How beautiful can music be? Or maybe the better question to ask in the context of a hi-fi show is do we sometimes forget that people make music for people? With all of our attention focused on hardware, I think we may at times lose sight of the point of all of our audiophiling but people like Fan-Ya Lin remind us in a not subtle at all way that the beauty of music lies in its making. And people are ultimately both the makers and receivers of this gift.
The Mojo Audio Universal Media Server (starting at $1,799.95) is based on a modified Mac Mini and adds the Mojo Audio external Joule II Power Supply (pictured far right). If you visit the Mojo Audio website, you'll find there are a number of options including a 2.3/2.5GHz i5 or 2.7GHz i7 processor, 2 to 8GB of RAM, Solid State Drive sizes from 90GB to 240GB, AC and DC filters, Internal filters, and power cord options. There's also a Mac Mini upgrade kit available for $1,000 for people who prefer to roll their own.
The Alpha PS1 powered speakers ($300/pair) from PSB feature a 3/4 aluminum dome tweeter, 3 1/2" polypropylene cone/rubber surround woofer, and a 20W Class D amp all wrapped in what you can see is a nice gloss black desktop-friendly 4 1/2 x 7 7/8 x 6 7/8" package. Inputs include 1 pair of RCAs and a 3.5mm Aux Input and there's a subwoofer output but from the few minutes I spent listening to these little wonders, you may not feel the need.
The i-Fi Micro line from Avatar Acoustics is brand spankin' new and comes to you courtesy of "trickle-down technology licensed from AMR and aimed primarily at the future, Computer Audio generation." Hey! That's us and we're here! While the i-Fi line was on silent display the iDAC ($299) tempted with its asynchronous USB input that can handle up to 24/192kHz source material, headphone amp, and analog volume control. You can add the optional iUSB Power Plant ($199) that offers "super regulated power with Isoearth and Isopower technology providing two USB outputs, one for power and another for audio/power."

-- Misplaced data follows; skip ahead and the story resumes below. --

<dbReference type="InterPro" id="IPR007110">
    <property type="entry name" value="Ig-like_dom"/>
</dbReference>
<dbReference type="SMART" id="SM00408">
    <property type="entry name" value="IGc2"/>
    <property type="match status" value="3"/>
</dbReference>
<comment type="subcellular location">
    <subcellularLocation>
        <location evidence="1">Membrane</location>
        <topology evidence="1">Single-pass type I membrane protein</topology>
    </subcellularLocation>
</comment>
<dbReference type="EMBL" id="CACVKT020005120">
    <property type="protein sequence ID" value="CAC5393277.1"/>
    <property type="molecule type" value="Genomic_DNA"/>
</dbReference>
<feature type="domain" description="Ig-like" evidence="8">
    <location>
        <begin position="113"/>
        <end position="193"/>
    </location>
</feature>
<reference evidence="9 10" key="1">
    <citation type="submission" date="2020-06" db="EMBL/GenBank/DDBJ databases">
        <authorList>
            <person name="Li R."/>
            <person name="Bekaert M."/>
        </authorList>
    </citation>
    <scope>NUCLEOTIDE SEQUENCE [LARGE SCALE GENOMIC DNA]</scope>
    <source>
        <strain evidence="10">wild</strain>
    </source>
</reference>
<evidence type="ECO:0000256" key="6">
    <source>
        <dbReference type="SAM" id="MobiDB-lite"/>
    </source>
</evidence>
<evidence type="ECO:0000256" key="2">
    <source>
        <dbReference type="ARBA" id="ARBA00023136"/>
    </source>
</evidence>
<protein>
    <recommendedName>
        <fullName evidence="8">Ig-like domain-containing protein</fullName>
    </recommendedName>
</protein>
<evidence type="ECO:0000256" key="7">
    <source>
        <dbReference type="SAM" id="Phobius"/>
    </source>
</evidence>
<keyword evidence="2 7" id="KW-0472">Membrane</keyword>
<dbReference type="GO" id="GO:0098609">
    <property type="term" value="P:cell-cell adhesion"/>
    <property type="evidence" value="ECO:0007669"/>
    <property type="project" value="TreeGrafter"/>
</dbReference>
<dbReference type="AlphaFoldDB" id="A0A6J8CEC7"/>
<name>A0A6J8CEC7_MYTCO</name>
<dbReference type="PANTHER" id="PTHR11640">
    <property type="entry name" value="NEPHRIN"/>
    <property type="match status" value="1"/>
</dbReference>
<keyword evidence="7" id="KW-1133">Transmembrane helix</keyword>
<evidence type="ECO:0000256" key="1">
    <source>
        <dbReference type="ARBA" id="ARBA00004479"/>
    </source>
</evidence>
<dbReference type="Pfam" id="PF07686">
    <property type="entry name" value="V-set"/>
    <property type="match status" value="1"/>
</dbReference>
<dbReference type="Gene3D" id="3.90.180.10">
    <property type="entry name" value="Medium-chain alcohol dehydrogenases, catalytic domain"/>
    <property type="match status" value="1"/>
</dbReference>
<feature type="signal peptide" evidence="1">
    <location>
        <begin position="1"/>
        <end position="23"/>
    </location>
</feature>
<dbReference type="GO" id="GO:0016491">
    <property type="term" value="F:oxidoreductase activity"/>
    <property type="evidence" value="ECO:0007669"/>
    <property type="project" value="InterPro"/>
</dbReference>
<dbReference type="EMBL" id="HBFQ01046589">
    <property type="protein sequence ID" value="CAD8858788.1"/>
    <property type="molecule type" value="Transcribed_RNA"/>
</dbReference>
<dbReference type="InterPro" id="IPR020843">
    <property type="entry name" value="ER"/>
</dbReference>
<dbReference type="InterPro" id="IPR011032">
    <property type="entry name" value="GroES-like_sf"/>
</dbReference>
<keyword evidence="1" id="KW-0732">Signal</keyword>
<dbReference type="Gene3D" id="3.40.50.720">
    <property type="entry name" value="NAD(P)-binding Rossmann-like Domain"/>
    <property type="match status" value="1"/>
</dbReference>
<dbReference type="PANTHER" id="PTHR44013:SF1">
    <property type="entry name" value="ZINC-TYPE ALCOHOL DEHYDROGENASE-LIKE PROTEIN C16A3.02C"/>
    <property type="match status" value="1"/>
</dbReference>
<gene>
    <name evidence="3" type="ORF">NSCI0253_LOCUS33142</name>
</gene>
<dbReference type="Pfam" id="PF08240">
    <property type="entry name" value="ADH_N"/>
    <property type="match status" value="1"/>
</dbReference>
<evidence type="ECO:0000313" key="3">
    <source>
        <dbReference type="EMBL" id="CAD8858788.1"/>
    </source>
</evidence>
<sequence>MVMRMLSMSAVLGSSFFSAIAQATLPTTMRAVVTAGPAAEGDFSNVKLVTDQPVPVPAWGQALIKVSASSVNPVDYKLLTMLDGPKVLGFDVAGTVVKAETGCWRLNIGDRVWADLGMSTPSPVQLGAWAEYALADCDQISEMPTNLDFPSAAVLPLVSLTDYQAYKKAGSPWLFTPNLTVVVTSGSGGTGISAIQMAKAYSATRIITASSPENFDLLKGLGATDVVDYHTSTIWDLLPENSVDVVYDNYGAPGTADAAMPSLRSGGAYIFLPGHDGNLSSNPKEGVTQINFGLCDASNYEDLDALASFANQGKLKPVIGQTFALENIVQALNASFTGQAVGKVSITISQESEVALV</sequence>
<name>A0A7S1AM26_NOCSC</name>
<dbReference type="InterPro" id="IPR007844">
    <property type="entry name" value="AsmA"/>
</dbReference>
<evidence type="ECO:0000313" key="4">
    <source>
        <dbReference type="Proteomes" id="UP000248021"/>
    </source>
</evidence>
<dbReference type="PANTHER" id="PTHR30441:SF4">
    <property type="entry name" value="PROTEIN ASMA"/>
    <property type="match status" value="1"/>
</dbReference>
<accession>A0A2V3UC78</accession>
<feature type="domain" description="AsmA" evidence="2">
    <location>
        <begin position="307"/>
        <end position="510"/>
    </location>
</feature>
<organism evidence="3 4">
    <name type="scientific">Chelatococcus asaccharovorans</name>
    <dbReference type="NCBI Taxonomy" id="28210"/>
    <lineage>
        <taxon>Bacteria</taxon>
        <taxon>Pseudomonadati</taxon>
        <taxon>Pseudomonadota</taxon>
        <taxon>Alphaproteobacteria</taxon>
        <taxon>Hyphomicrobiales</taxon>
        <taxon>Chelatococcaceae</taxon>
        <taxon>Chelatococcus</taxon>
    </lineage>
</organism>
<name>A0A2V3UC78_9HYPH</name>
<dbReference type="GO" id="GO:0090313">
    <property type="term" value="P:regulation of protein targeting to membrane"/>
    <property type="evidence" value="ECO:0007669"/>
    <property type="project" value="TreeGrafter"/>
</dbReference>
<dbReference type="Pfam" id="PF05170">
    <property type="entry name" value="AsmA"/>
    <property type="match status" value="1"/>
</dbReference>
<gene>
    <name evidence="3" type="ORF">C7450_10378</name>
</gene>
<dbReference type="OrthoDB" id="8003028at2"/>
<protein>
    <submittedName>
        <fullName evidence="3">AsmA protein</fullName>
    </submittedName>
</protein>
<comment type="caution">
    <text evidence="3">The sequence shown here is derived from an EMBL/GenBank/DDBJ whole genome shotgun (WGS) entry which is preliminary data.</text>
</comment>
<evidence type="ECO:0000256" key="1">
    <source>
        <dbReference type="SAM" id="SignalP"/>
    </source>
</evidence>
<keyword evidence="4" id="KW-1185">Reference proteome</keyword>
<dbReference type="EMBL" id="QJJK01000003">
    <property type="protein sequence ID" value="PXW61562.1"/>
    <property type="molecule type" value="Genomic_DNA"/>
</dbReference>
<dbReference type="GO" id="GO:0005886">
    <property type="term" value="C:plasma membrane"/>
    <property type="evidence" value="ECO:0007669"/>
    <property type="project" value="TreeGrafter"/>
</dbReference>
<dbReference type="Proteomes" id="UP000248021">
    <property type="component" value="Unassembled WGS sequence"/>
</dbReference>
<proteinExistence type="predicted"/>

"It's creepy and awesome". I think that may be one of the ways my friend and colleague Stephen Mejias of Stereophile described the new album from Michael Gira’s Swans, The Seer. Stephen talks about The Seerhere and you can listen to the album on Soundcloud and you can buy the triple LP ($30), CD ($18), Special Edition 2CD + DVD Digipack ($23) or WAV download ($18) directly from Michael Gira's Young God Records. Did I metion its heavy?
I will not be using one of the 20 or 30-minute tracks as my demo reference for RMAF 2012 which starts today at noon but I may fantasize about what that would be like if I'm subjected to any boring & breathy female vocals. On with the Show!
A number of readers asked a very relevant question after reading my initial review of the Wadia Digital 121Decoding Computer—how abouti its preamp? And as with the Mytek review, my answer was, good question. Armed with the Pass Labs INT-30A which allows you to bypass its passive preamp stage, I put the Wadia 121 to the preamp test.
ReDigi, "The Pre-Owned Digital Marketplace" is being sued buy EMI for copyright infringement. In its claim against ReDigi, EMI is asking for $150,000 for each song from the EMI catalog that they claim ReDigi re-sold illegally. At the heart of this case lies a very important question whose answer will turn your downloaded digital music library into an asset similar to your record or CD collection or it will turn it into a worthless bunch of bits in terms of resale value. This begs the question—why do record labels expect consumers to pay ownership rates for something we do not have ownership rights to?
Here's one announcement from RMAF 2012 that particularly piques my interest:
Resonessence Labs will introduce its latest product, CONCERO at this years RMAF in Denver 12th-14th October, just 12 months after releasing its award winning INVICTA product.
The CONCERO is the processing engine from the INVICTA DAC, packaged to be used with your existing high end audio components. Capable of operating in three distinct modes, you may use CONCERO as a USB, 24bit/192kHz Asynchronous DAC, an SPDIF DAC, or as a USB to SPDIF bridge. CONCERO reponds to the standard Apple IR Remote controller for ease of use.
Just the other day, I was reflecting on the number of components I have acquired from local dealers, or purchased after reading a series of reviews that pronounced the component as being state-of-the-art in performance. Upon first listening to the component in my system, I would be in sonic ecstasy for the first thirty minutes noting the exceptional detail or impactful bass I was hearing. But after about an hour of listening, I became disinterested and could no longer concentrate on the music I was playing. Something was clearly missing that the review and my audio store auditions failed to identify. I usually blamed the recordings and found myself playing the same old titles that sounded “good” on my system. Claus Jackle of AcousticPlan feels he has a solution to this issue with his DigiMaster DAC.